Monday, December 11, 2006

Chanukkah: Latkes

Ain't no party like a Chanukkah party, cause a Chanukkah party don't stop.

Or something like that. In any case, the roommates and I are having a Chanukkah party, so we are trying to test-drive latke recipes. To do so I've been scouring the internet (and the recipe boxes of friends' mothers) to find a good one. If you have a suggestion, please send it my way.

Anyway, on to the blogging. Firstly, according to C. Buddha of Hasty Musings "the first-ever Hanukkah latke recipe featured turnips, rhubarb and kale. These proved so unpopular that many different vegetables were substituted until the current potato version prevailed." While that may not be true, there seems to be a movement towards alternative latkes. For instance Vegetarian Holidays highlights a sweet potato latke recipe. Which sounds too much like a dessert for my taste. EBT Blue has a recipe on his/her blog for sweet potato latkes that seem a bit less fussy, but still too sweet. Also I dislike cooked fruit. And last of the sweet potato contenders, amalia of clipmarks has a recipe that seems like normal latkes, just with sweet potatoes substituted in.

NYC Nosh has a recipe that is so good that they claim Bubbes* use it instead of their own. I take leave to doubt that, but it does look tasty.Melissa Barton of The Love of Spice has a recipe that looks frighteningly easy. Glenny's, a health food maker has posted a recipe for cheese latkes complete with nutritional information. Really, I didn't want to know. I don't know where in the world to find brown rice flour, but if I did, I could make Anne-Marie Nichols' (of This Mama Cooks) latke recipe.

If you want something sort of like latkes Steven of Renegade Kosher Cooking has a recipe for a latke casserole. I would say that Jessica of Suburban Kvetch, who makes latkes from a mix also falls into the "something sort of like latkes category." Sorry! I just don't trust reconstituted vegetable matter.

And last, but not least, the "classic" latke recipes. Allergic Girl of Please Don't Pass the Nuts links to the NYTimes recipe. Foodie of The Cookbook claims that this is THE classic latke recipe, which having read many, I feel free to dispute, as it does not contain matzo meal. Apparently matzo meal is integral to many latke recipes. Who knew? Sarah Reznor of Sector-9 might disagree, she has a recipe which strips down the latke to the bare basics: potato, egg, onion. And last, but not least, if those latkes in the photo are actually from Debbie of Words to Eat By's recipe, then we may have a winner.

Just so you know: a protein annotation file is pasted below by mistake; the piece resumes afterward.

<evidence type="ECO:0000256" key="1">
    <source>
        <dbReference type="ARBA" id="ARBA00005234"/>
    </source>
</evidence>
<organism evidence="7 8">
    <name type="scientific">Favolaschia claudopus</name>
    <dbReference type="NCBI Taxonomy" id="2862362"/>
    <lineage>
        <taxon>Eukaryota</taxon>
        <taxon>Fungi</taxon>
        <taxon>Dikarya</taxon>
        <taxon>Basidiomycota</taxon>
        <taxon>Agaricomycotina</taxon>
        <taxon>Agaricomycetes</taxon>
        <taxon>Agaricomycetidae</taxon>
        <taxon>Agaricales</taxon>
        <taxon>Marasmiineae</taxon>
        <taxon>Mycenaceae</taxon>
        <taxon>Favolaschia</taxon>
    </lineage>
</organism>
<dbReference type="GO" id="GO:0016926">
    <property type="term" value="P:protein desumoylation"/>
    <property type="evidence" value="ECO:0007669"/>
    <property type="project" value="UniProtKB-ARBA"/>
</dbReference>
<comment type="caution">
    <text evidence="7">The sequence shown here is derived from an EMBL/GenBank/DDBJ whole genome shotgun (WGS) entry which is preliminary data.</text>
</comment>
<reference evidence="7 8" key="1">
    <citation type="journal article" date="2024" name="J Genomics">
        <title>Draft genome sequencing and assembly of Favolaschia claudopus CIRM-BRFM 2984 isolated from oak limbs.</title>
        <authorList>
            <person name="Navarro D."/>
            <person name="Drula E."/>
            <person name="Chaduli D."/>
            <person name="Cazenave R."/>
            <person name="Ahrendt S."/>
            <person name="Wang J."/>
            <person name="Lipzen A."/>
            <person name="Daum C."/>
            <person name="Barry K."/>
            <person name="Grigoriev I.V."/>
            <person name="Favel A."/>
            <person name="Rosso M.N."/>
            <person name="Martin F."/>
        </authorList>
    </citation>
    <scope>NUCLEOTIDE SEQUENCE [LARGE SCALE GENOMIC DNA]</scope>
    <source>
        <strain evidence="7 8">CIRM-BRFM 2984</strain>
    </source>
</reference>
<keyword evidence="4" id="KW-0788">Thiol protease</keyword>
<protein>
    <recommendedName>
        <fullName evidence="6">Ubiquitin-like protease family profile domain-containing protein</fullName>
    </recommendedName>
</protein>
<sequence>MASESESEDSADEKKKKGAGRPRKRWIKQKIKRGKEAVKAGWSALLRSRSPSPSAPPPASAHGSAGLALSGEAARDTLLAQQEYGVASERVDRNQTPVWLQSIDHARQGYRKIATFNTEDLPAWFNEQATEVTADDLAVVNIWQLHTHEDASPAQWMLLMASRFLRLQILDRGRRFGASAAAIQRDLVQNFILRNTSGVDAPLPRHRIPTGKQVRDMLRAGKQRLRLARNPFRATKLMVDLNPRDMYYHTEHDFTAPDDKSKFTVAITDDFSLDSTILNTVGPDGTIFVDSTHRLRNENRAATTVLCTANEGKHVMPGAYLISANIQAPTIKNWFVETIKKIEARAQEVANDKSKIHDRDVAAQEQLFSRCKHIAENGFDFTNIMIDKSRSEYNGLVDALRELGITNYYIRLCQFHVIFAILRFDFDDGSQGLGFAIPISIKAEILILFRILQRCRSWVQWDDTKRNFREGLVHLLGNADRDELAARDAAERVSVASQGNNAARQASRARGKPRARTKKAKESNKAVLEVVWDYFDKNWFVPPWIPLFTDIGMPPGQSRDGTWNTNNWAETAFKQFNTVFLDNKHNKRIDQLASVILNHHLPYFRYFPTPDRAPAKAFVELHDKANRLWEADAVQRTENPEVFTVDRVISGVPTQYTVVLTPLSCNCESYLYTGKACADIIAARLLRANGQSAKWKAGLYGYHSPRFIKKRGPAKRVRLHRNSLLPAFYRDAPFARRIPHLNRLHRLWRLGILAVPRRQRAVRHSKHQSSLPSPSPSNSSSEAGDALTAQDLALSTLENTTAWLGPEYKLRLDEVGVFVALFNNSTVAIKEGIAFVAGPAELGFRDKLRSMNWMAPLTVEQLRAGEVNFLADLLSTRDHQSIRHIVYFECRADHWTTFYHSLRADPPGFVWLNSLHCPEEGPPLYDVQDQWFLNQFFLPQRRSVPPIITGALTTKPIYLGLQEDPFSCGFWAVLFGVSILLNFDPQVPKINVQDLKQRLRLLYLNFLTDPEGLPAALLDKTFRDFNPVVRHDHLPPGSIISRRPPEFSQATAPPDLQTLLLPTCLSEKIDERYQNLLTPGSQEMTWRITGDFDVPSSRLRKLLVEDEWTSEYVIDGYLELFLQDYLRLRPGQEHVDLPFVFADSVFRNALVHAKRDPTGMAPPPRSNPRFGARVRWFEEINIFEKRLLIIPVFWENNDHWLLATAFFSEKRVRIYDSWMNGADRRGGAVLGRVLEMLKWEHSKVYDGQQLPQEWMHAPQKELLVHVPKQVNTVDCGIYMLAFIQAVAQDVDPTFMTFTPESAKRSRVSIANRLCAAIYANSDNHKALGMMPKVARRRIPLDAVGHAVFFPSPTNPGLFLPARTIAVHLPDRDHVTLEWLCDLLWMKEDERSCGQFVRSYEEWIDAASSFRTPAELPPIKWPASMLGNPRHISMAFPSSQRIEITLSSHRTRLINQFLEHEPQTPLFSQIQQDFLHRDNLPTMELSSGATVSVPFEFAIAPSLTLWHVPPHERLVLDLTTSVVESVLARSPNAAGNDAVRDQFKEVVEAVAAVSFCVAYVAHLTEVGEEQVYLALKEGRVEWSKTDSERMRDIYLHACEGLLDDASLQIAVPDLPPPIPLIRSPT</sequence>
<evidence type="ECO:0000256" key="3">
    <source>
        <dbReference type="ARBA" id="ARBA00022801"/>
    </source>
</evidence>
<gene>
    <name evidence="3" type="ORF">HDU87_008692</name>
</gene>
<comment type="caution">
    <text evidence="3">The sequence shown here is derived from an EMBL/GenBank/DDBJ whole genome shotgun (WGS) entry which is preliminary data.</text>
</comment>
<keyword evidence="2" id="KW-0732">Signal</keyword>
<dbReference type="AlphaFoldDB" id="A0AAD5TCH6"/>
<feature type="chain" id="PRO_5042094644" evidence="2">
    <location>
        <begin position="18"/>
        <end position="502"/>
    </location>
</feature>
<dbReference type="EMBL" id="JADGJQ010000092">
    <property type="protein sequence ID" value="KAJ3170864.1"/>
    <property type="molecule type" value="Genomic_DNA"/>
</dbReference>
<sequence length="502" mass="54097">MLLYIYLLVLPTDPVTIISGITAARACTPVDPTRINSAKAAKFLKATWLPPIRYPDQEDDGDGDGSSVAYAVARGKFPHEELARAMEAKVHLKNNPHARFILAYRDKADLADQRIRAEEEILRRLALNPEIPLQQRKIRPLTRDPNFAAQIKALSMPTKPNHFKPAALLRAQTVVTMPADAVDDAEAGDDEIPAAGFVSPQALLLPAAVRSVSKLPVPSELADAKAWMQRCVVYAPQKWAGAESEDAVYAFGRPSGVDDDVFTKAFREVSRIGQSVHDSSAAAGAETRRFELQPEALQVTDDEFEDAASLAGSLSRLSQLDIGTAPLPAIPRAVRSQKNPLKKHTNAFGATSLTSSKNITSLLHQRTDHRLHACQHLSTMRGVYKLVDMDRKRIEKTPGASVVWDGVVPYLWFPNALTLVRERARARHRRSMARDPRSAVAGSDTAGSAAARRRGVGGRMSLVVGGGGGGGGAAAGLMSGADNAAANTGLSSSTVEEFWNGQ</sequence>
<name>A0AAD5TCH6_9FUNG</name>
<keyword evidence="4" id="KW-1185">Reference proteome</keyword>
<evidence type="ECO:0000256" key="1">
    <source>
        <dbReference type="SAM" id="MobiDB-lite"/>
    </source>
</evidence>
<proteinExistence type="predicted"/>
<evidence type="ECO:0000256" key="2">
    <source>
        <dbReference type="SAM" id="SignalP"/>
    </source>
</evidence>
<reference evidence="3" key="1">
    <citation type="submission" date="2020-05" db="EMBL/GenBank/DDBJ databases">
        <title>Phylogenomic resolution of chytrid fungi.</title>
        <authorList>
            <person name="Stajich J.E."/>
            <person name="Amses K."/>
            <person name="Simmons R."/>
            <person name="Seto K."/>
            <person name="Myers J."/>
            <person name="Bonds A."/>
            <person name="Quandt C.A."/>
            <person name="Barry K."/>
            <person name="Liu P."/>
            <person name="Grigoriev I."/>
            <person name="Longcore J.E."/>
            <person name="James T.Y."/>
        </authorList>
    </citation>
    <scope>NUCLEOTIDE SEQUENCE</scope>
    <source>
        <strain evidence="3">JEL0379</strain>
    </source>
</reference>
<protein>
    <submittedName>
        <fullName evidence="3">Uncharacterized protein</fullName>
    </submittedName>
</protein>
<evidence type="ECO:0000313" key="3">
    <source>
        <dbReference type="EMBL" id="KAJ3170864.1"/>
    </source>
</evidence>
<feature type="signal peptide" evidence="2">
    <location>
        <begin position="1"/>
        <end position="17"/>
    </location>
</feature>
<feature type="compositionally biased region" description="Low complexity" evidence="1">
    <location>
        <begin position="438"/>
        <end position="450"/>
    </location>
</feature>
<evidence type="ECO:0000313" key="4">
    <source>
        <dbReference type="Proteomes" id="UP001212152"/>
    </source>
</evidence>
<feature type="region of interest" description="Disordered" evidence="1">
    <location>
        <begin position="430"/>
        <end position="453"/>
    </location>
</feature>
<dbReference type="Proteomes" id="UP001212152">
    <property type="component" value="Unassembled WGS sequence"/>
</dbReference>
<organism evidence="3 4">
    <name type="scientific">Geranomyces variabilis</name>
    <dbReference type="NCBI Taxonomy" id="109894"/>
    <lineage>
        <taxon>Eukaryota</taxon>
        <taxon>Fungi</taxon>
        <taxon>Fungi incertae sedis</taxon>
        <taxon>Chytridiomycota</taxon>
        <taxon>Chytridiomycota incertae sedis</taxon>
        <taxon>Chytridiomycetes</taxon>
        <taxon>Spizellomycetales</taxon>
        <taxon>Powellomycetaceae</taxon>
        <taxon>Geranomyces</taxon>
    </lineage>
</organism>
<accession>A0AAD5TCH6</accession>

*Bubbe is Yiddish for grandmother

12 comments:

Aunt L. said...

Grandma H's recipe:

(Note: When using food processor, grate twice. Always put grated potatoes into 1/2 bowl of water, mix, drain off water, put potatoes in another bowl -- a lot of the starch is left at the bottom of the bowl. Immediately mix in the eggs to prevent potatoes from blackening.)

6 large potatoes
1/2 cup matzah meal
2 eggs
1 small onion, grated
2 tsp. salt

Have oil very hot in frying pan. Put in 1 tablespoon of potatoes at a time, about 5-6 to a pan. Turn as soon as it is firm. Turn a couple of times.

Grandma H. would have been 100 today.

AnnieGetYour said...

Thanks Aunt L. Didn't really expect one from my own grandmother.

Anonymous said...

I'm making parsnip latkes in addition to regular potato ones (my family's recipe is almost identical to Grandma H's) and I'll post the recipe once I perfect it.

Anonymous said...

Also, I do agree an authentic latke recipe must have matza meal in it. However, I've used other flours as binders (since I can't eat matza due to celiac disease) and had no problem. Brown rice flour, white rice flour, potato starch or corn starch all work

Anonymous said...

I don't care how they make the latkes as long as they are hot, oily and (at least partially) crunchy! Have fun!

Nosher said...

Just trust and try them. You won't be disappointed.

Nosher
of NYCnosh

harley said...

When I was in Australia, my Korean cohorts asked me to make "Jewish food" on my night to cook, so I made latkes. They went crazy for them. Apparently, there's a Korean food, Kamja-chun, which are basically latkes, but they said that mine were the best they ever had. I use potatoes, onions, eggs, and flour (and of course salt and pepper), but I have no idea how much of each. Also, I pealed potatoes for an hour and made nearly 40 latkes for the 5 of us. I was very popular that night.

Marisa said...

The sweet potato latkes are way too sweet if you want to eat more than 2 or 3... but if you just add a couple of sweet potatoes to the dozen you're already grating, it adds a little bit of sweetness that's not overwhelming. Yummy!

Anonymous said...

I use flour, not matzah meal. But I did have some delicious latks on Sunday that also incorporated sour cream. The latke-maker grated the potatoes very thickly, which I thought I wouldn't like as much (not like mom's!!), but they were super.

The best book about latkes is called "Latkes Latkes all around," but it's apparently out of print. Not to be confused with "Latkes, Latkes, Good to Eat," which is also good but not the best.

AnnieGetYour said...

Anon- there is actually a children's book about the perfect latke recipe. In some eastern european town a woman has a fabulous recipe and they taste "like clouds" and all the other women want to make them that way, but refuse to use the right recipe, so they don't turn out right.

If only I could remember the name.

Renegade Kosher said...

Wow... That casserole seems to be super popular, & has been spreading around the net! Thanks for the link, and I hope you liked it!

SarahReznor said...

Hi! Just realized you linked me for the recipe :) very cool! thanks!